The Richland Planning Commission in a 4-0 vote Wednesday recommended that the city council approve a new proposal for the ridge of Little Badger Mountain.
There was some question whether a vote by only four members of the nine-member commission was valid, but commissioners were assured because five members were present, the vote was OK.
Commissioners Clifford Clark, Mary Jo Coblentz and Stanley Jones were absent from Wednesday's meeting, and Debbie Burkowitz recused herself from voting on the preliminary plat for Falconcrest, a new development proposed by Milo Bauder to replace previous plans for The Crest development.
Commissioner Donald Chance abstained from the vote.
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Burkowitz said her recusal was not in response to a request by Bauder's attorney, Brian Iller of Kennewick, who reportedly suggested before the meeting that her donation to an effort by the Friends of Badger Mountain to buy the land from Bauder a few years ago should disqualify her from voting.
Instead, Burkowitz said her recusal came because she is on the Friends of Badger Mountain board and had communicated with other board members about some trail issues raised in connection with the development.
Iller also asked for Commissioner Carol Moser to recuse herself, but Moser refused and said her donation to Friends of Badger Mountain didn't hamper her ability to consider the development plan impartially. Moser later voted in favor of the Falconcrest proposal, along with commissioner James Utz, Chairman Kent Madsen and Vice Chairwoman Marianne Boring.
The Crest has been marked with controversy since the council approved in late 2007 the plat and rezone of 41 acres where Bauder proposed to build, over the objections of several residents of nearby Crested Hills.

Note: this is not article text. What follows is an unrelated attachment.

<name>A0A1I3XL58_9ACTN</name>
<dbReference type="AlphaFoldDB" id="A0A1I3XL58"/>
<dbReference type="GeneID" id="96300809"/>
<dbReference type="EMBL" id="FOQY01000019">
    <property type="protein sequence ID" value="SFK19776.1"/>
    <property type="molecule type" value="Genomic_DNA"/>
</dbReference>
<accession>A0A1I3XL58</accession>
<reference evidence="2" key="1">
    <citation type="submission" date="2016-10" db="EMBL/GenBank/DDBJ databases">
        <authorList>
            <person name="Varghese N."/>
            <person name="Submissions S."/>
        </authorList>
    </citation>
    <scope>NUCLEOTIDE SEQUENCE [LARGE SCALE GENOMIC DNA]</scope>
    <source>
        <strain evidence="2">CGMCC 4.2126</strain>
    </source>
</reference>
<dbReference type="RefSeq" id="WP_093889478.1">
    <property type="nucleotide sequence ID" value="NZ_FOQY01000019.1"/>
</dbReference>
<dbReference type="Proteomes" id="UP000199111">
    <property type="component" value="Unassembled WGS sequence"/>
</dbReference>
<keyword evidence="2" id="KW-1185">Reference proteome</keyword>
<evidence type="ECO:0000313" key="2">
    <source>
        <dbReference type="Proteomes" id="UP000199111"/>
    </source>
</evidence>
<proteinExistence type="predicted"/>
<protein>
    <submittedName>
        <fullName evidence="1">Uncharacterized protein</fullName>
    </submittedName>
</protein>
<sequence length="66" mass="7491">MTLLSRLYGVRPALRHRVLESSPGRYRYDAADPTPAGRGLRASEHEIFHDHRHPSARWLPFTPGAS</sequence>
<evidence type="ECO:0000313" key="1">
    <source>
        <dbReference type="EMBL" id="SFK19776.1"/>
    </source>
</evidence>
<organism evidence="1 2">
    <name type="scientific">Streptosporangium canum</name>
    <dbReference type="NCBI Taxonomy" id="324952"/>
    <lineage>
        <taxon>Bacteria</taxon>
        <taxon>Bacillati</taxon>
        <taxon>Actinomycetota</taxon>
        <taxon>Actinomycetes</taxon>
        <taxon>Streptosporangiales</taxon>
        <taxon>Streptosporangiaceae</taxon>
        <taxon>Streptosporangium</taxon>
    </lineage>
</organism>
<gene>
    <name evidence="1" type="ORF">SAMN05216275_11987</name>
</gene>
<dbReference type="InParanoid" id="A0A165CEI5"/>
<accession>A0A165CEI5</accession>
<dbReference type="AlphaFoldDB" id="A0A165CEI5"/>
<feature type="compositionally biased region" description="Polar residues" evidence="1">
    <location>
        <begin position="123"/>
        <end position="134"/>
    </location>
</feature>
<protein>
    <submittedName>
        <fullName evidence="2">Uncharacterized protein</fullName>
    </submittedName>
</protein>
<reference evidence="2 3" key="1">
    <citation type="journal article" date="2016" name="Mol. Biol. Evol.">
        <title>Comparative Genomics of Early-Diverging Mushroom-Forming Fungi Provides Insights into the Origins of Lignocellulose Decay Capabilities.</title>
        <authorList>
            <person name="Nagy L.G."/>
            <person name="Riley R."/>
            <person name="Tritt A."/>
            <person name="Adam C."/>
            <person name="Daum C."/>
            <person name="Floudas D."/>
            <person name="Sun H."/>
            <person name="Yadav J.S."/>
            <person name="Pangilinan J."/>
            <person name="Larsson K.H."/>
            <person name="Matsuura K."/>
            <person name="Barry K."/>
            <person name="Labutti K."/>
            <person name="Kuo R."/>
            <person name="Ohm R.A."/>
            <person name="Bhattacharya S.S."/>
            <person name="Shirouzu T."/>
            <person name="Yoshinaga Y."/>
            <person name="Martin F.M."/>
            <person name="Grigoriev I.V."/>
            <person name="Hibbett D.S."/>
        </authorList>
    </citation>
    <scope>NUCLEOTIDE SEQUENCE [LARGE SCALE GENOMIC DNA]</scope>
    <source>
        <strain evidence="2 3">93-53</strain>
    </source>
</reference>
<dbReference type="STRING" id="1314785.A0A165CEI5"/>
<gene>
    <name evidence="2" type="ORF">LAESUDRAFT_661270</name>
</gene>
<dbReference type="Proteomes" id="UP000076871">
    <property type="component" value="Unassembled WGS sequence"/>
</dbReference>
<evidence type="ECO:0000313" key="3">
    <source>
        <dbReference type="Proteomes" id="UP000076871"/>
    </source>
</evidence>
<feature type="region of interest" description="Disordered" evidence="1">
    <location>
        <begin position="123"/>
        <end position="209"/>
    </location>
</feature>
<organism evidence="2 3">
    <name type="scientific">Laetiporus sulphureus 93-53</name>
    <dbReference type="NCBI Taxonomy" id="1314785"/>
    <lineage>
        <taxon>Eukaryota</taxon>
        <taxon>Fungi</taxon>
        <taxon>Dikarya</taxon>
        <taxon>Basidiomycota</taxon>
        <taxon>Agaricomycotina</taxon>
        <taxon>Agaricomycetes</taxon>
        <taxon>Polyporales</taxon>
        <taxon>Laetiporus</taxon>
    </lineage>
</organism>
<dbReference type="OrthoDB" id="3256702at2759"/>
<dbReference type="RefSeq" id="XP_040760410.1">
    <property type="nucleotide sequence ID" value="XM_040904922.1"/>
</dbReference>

The focal point of the conflict was the amount of traffic Crested Hills residents believed would pour onto Morency Drive from The Crest.
Residents again raised those objections during Wednesday's public hearing on the new proposal for Falconcrest, arguing the road is too narrow, steep and winding for current traffic let alone more.
"It's just a matter of time before someone gets hurt," said Carrie Deforest, who lives on Morency, and said she can't let her three children play in their front yard because she's afraid of the traffic.
"I strongly oppose it on account of the safety of our kids," she said.
Bauder's latest plan has him short-platting part of the land into 15 larger-sized lots -- a move that didn't require city council approval -- and filing plans to develop about 21 acres as Falconcrest, with 44 lots averaging about 16,000 square feet each.
It's a less-dense development plan than Bauder planned to pursue for The Crest, which would have included 58 single-family homes and 87 townhouses on 44 acres, but a report written for the commission meeting said traffic from the development still will exceed what Morency was designed for.
The report estimates the 15 lots in Bauder's three short plats plus the 44 lots planned for Falconcrest would generate about 590 more trips on Morency per day than the street now gets.
The city classifies Morency as a "neighborhood collector" street, meaning it should carry between 400 and 1,500 trips per day.
Morency right now primarily serves the residents of Crested Hills, where 147 of 209 possible homes have been built. Those 147 homes translate into about 1,470 car trips per day, the report said.
Bauder is being asked to extend Baum Street to give Falconcrest an additional exit point. That potentially could divert 603 trips off of Morency each day, city engineers said.
But John Ziobro, the attorney representing a number of Crested Hills residents, said there's no guarantee people will take Baum instead of Morency.
"Crested Hills has already put Morency or will put Morency on a trip count that exceeds the maximum daily," he told the commission.
Iller countered that the trip count is just an average.
Ziobro also claimed that the new proposal seems to be designed to release Bauder from a requirement in the plan for The Crest to extend Rachel Road to provide a second exit from the development.
But Rick Simon, the city's Planning and Development Services manager, and Steve Stairs, city traffic engineer, denied ever having conversations with Bauder about getting out of the Rachel Road requirement by submitting a new development plan.
The commission's decision is only a recommendation. The city council gets the final say.